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Sermon for the Feast of Transfiguration – Canon Maggie McLean, Canon Missioner

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Preacher: Canon Maggie McLean, Canon Missioner

Date: 6 August 2023,  Feast of Transfiguration 


May I speak in the name of the blessed Trinity. One God in three persons.

One of the delights of my job is overhearing some of our guided tours.

It’s lovely to hear the passion and knowledge of the people sharing with others the story of this building.

I imagine that it’s hard to keep it brief, because there is so much to see and so much to say.
But in all the tours I’ve heard, and the fascinating facts about the Minster, I’ve never heard anyone say how many doors there are. And there are a lot.

From doors as grand as those at the West End, to doors that are so low you need to duck your head to get through. Well, OK, I don’t need to duck my head – but other people do.
And I think that all these doors are important. Because the purpose of the Minster isn’t to contain God.

In our Gospel this morning it’s the mistake the disciples make.

In a moment when they see the overwhelming glory of God – a brilliant, dazzling revelation – they want to hang on to all that splendour.

They want to build dwellings, places to keep this precious moment and house Jesus, Moses and Elijah.
Just imagine what that would have meant for these disciples. Jesus and the two great figures of the Jewish religion.
But that revelation couldn’t be housed.

The dazzling brightness was a glimpse of Jesus shot through with the glory that was still to come.
Mountain tops were often seen as thin places.
In the universe as it was understood in the days of the Bible, getting up high brought you nearer to heaven.

In this story of transfiguration it’s as if the peak has pierced the heavens and – for a brief moment – the full glory of heaven shines in and through the person of Jesus.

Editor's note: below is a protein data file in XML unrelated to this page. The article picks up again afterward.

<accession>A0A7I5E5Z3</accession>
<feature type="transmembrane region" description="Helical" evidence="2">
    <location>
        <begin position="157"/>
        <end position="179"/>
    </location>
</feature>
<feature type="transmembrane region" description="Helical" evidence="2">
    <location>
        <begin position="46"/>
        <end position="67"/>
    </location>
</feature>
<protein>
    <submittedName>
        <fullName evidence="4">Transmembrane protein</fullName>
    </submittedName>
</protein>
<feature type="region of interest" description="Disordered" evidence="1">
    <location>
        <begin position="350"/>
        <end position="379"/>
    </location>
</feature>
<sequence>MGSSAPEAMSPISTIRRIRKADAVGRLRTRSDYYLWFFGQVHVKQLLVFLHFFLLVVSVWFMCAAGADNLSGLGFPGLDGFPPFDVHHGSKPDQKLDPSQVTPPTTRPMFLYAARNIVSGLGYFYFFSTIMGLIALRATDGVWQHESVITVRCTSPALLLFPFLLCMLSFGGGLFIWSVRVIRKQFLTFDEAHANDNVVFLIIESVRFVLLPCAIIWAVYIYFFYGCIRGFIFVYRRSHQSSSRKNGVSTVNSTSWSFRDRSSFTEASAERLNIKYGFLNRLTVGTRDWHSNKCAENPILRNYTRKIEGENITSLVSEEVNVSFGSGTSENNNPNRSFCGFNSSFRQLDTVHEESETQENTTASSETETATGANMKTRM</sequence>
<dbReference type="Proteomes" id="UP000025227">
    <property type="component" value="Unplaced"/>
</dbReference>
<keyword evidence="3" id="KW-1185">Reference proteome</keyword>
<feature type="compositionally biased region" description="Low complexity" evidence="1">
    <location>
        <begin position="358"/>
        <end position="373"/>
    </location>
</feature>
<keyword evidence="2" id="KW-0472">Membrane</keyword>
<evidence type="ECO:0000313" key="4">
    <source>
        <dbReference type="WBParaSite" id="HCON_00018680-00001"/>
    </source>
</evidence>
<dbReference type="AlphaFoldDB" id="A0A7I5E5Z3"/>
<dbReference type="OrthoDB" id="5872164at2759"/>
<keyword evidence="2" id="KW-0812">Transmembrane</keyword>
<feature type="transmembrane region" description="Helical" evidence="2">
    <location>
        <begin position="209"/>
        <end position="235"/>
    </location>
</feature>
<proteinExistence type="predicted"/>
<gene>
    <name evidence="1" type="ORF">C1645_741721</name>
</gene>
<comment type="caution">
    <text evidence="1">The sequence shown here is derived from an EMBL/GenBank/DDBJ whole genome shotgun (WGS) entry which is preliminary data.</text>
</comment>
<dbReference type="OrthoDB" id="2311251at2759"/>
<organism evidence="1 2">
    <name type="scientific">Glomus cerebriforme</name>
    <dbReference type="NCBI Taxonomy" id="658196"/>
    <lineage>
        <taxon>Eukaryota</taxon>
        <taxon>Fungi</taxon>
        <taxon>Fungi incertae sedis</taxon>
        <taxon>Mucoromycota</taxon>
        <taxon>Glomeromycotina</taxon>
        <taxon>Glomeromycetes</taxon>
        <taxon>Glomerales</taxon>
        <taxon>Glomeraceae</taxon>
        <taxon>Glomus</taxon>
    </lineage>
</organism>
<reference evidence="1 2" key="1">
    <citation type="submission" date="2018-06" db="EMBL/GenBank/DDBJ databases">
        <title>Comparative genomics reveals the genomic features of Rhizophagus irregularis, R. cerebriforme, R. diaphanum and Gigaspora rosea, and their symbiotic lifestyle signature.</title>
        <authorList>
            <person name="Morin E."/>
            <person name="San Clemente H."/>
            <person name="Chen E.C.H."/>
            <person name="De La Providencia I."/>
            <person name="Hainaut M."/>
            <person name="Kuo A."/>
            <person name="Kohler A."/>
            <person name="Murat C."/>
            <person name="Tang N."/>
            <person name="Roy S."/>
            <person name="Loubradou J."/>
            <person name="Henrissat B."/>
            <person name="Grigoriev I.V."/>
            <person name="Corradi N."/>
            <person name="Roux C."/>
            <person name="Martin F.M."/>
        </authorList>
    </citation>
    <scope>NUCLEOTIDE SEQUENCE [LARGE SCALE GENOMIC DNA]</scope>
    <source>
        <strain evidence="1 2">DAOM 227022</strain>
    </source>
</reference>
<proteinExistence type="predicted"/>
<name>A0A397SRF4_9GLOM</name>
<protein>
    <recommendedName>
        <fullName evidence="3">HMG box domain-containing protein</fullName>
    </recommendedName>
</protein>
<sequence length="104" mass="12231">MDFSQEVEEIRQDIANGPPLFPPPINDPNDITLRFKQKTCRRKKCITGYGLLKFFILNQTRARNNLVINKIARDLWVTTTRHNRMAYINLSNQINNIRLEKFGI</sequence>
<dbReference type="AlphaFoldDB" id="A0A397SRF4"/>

The Minster was built to be this kind of place of meeting. Not up on a mountain, but a mountain of stone in the heart of the city. A sacred place where we might glimpse something of the splendour of heaven.
Some years ago in a modest parish church we were meeting for a mid-week service of Holy Communion. There weren’t many people there, but it was something we did faithfully every week. Shared communion together and prayed for the parish.

During the service a young man came into the service and just sat there looking and listening.
Afterwards we spoke, and it was clear he was having some difficulties, and we made sure he got the help that he needed. But he also said that he’d come to the service ‘to see what heaven was like’.
It seemed a very startling thing to say – and I think the congregation would have been humbled by the idea that this small weekday service was a taste of heaven – but of course it was: and it is.

I’m glad that York Minster has a lot of doors (even if I don’t know quite how many). Because at its best every church is a place where we seek to experience heaven.
In all the wonder of our worship, not least in our music, we elevate the soul to find in this spiritual mountain a moment of brilliance and splendour.

To clear the way for the God who always longs to meet us; to forgive us; to heal us; to inspire us; and to love us into the Kingdom.

The doors let us in – and they let us out.
In all its glory the Minster isn’t a place to remain.

The experience the disciples had with Jesus on the mountain top didn’t become some kind of holy community of special dwellings. A town of saints. They came down from the mountain and went on their way.

If our worship lifts up our spirits, it also sends us on our way. Because the fulness of glory – the glory we glimpse here – is still to come.

It’s the Kingdom we pray for every time we begin to say the words ‘Our Father’.
And this service is full of signs and possibilities, words that point us out into the world – to serve God in one another and to love our neighbours as ourselves.

As we go out through these doors, we take with us a glimpse of that glory and try to offer our life to work for that peace which God alone can give.

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